Container growth ups Mexico customs reform pressure

Container growth ups Mexico customs reform pressure

Shippers and other stakeholders say cargo could be moved into Mexico through the sea and land ports if the customs system were streamlined through a variety of measures. Photo credit: Shutterstock.com.

Mexico’s customs system, sagging under the strain of near double-digit cargo growth at the country’s ports, is in need of serious reform to rid the process of numerous inefficiencies, frustrated stakeholders say. 

Greater efficiency in single-window technology and a reduction in the power and role of customs brokers, thus spreading responsibility to other players, would enhance flow through Mexico’s customs system, users say.

Other measures that should be attempted are a greater willingness among shippers and freight forwarders to collaborate and share information, and a commonality in the interpretation of customs rules across the 49 customs offices located in Mexico’s ports and land border posts, they say.

The focus on the customs process is part of the broader discussion over the ability of Mexico’s logistics and transportation system to fit the country’s growing role as a manufacturing and logistics hub for North America and Latin America.  

Key to any customs reform is a shift in the attitude of Mexican customs officers toward shippers or freight forwarders bringing cargo in, and the customs broker responsible for shepherding the goods through customs, said Fernando Ramos Casas, a customs broker and founding partner of RADAR Customs & Logistics.

The country’s 800 customs brokers and 100,000 importers, not to mention warehouses and transportation companies, submit paperwork for thousands of cargo entries daily and are treated with the same suspicion, he said.

“If we have made a mistake, or customs thinks that we have made a mistake, they treat us as if we were criminals,” Ramos Casas said at the JOC Mexico Trade Conference in late July. “That is stupid ... If I am a customs broker representing an importer, customs needs to see me not as a bad player but as one who wants to play good, and in good faith.”

The Mexican General Customs Administration (AGA) handled 18.6 million cases in 2018, a 5 percent increase over the year before. That number was 2 percent higher through the first seven months of 2019 compared with the same period last year, agency figures show. Although the AGA has invested time and funds in recent years reorganizing the system — particularly creating a single-window system through which documents can be submitted digitally — further steps to streamline the system are needed to increase outcome certainty and avoid delays, according to speakers at the JOC conference.

Rising load on customs

Imports through Mexican ports increased 5.9 percent in the first six months of 2019, to 1.49 million loaded TEU, over the same period in 2018, as total cargo rose 3.4 percent, according to figures from the Secretariat of Communications and Transportations (SCT). Imports last year rose 9.6 percent to 3.04 million loaded TEU compared with the year before, while total volumes were up 8.8 percent.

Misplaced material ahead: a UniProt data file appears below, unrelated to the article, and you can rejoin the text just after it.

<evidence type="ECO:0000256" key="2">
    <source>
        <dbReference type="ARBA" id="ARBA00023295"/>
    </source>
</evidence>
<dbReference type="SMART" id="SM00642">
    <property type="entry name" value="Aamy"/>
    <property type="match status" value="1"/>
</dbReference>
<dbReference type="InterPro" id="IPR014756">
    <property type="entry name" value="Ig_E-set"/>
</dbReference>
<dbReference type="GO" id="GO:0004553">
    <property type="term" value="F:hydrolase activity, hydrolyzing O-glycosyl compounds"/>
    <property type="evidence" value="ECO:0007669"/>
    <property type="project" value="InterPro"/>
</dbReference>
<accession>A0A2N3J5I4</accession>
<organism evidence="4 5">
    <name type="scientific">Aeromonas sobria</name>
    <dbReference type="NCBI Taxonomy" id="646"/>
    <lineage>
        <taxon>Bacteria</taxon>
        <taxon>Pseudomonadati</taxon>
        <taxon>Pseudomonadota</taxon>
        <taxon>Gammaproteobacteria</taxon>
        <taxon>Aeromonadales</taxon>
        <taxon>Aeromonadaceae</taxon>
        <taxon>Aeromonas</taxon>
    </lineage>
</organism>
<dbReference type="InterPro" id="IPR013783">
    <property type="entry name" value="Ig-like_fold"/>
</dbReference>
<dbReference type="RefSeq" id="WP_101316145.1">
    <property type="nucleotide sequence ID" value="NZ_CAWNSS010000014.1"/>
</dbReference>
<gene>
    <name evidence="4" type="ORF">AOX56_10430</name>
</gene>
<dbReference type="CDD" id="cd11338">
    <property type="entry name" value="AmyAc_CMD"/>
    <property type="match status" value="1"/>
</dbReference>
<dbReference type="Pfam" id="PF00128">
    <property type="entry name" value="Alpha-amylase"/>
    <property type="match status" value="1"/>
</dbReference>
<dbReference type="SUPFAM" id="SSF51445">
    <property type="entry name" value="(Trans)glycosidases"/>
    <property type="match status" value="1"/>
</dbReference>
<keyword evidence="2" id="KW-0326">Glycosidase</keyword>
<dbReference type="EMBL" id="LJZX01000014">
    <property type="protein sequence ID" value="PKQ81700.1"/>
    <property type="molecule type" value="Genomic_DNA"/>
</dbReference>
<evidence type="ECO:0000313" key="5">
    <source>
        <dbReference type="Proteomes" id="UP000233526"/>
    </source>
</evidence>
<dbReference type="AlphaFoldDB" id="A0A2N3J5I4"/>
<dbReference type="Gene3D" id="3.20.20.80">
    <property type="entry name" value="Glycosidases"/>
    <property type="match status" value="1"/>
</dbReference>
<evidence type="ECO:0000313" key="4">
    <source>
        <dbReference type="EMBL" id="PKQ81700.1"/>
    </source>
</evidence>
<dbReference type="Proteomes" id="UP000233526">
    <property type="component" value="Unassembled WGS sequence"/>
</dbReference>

Land ports handle the bulk of Mexican customs cases, with only one sea port — Manzanillo — among the country’s top 10 busiest customs offices, AGA figures show. While Manzanillo handles about 4 percent of the AGA’s caseload, the other nine together handle about 70 percent.

The need to increase fluidity in Mexico’s customs process has caught the attention of the country’s ports officials. Héctor López Gutiérrez, Mexico’s secretary of ports and merchant marine, told the JOC conference his agency is meeting with officials from Mexico’s Secretary of the Treasury and Public Credit, which oversees the General Customs Administration. The two agencies are discussing a program to improve the efficiency of the customs system with new equipment and personnel, Gutiérrez said.

Emphasis on problem cargo

One improvement suggested by a panel at the JOC conference was greater use of risk analysis to enable customs officers to identify potentially problematic cargo. That would enable the bulk of routine cargo to be processed with less scrutiny, said Ramos Casas. María Elena Sierra, a former AGA manager, is now operations manager for Grupo Prodensa, which helps manufacturers set up their business in Mexico.

“The biggest percentage of traders are trusted traders,” Sierra said, noting cargo documentation is submitted — and available to customs officers — days in advance. “So, you do have information to do the analysis and identify cargo that is going to be high on the target [list].”

Luca Winters, general manager for US-Mexican cross border services at C.H. Robinson, said one bottleneck that could be removed would be relieving customs brokers of the responsibility for calculating and collecting import taxes. That responsibility forces them to spend more time on each shipment, slowing the process, he said.

The tax collection role is just part of a customs broker’s job as the person who is solely responsible for a shipment. By shifting some of that responsibility to other parties, such as the shipper or the freight forwarder, the process of approving it could be streamlined — with the customs service able to make an evaluation of the cargo and what level of scrutiny is needed — well in advance of its arrival, Winters said.

Contact Hugh R. Morley at Hugh.Morley@ihsmarkit.com and follow him on Twitter: @HughRMorley1.